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The "Shame-Blame-Guilt Game"

This may seem like a strange thing for a priest to say, but nothing turns people into emotional wrecks quite aseffectively as religion.



It’s true. Of course, you have to keep in mind I’ve defined “religion” in a particular way (in my book, The 5 Pillars of Life) and that “religion” is not thesame as an “authentic ancient tradition of self-trans-formation”.

This comes from Philip, one of our members, who sent in this excellent question, preceeded by a couple of paragraphs from an article he had just read. Be sure you read it through first, then go to the bottom and turn up your speakers to find out the answer:



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This morning, I was leafing through a yoga magazine in anacupuncture waiting room when I came across an article that interested me. It was about guilt, and in it, the author distinguished 3 kinds of guilt: natural (feeling guilty about something immediate and specific, which can be repaired), toxic (festering of natural guilt, nagging, non-specific) and existential (not about anything we’ve done personally, or about the state we’re in, but rather about the state of something external (the poor, the environment, etc.)).



I’ll reproduce what the author had to say about the second category, “toxic guilt”:

“Toxic guilt is what happens when natural guilt festers. It manifests as a nagging feeling of pervasive but nonspecific badness, as if your whole life has something wrong with it. This type of free-floating guilt is the hardest kind to deal with, because it arises from lingering patterns, of samskaras, lodged in your subconscious.

“How can you expiate your sin or forgive yourself for something when you don’t know what it is you did – or when you believe that what you did is essentially irreparable? To some extent, this particular type of guilt seems to be an unintended by-product of Judeo-Christian culture, a residue of the doctrine of original sin.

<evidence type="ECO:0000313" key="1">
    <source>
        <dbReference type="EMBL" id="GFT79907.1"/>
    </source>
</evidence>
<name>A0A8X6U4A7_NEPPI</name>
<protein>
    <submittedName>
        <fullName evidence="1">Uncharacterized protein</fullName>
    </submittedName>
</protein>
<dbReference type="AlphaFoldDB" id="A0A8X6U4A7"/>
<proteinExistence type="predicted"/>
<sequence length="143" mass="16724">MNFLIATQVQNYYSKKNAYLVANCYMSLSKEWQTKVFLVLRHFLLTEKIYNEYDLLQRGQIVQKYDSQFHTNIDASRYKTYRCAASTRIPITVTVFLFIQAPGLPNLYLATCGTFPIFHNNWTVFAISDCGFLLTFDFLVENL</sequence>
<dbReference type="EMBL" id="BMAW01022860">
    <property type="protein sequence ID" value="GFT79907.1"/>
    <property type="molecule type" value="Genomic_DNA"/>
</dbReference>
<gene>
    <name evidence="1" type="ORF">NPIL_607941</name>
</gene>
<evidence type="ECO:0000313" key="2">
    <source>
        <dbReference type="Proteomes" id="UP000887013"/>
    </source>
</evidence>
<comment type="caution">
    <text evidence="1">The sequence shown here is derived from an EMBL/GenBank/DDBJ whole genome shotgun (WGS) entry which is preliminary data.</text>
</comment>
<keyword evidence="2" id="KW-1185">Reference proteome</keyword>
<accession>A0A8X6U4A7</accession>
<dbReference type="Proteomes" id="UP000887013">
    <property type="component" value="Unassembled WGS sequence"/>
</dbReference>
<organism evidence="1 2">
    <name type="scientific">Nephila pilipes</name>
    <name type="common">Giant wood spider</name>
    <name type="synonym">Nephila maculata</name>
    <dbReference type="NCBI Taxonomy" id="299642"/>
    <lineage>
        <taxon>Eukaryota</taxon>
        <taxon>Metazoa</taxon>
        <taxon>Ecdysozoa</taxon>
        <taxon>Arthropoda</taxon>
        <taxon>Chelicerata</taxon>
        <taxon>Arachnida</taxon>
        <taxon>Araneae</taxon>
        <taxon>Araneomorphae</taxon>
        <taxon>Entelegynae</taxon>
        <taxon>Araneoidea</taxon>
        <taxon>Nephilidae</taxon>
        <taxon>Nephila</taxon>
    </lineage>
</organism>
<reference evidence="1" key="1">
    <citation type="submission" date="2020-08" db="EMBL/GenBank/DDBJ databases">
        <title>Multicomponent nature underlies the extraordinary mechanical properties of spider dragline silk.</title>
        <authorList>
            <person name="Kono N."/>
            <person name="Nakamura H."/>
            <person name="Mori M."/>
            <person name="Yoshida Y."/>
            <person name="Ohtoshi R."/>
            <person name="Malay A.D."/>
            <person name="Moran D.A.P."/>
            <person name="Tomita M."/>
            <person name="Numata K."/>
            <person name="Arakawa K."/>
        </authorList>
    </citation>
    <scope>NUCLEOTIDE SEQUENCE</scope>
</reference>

“Tantric traditions especially are known for looking at the world through a lens that sees all life as fundamentally divine. Your attitude toward your guilt will undergo a huge change when you begin to follow a spiritual teaching that – instead of assuming human beings are intrinsically flawed – teaches you to look beyond your flaws and helps you to know your deeper perfection.”

(Philip goes on to say) I’m now reading “The Way of a Pilgrim” (an Eastern Orthodox spiritual classic from 19th century Russia, currently published by Shambhala). In it the author frequently refers to himself as “a sinner” and as being “unworthy”. According to the yoga author’s viewpoint, it would be hard to see his spiritual state as a healthy, evolved one, but rather it would seem benighted. At the same time, this character experiences life as wonder and joy, shows resilience to hardship, and never seems to feel sorry for himself, or “spiral into a pattern of self-destructive action”.

So what’s the truth here??

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Now turn up your speakers and I’ll tell you the TRUTH about all this. And it’s not likely what you’re expecting to hear šŸ˜‰



MP3 File

~ Dr. Symeon Rodger

Warrior Coaching International – transforming your mind, body and spirit into SOLID STEEL……wrapped in cotton šŸ˜‰





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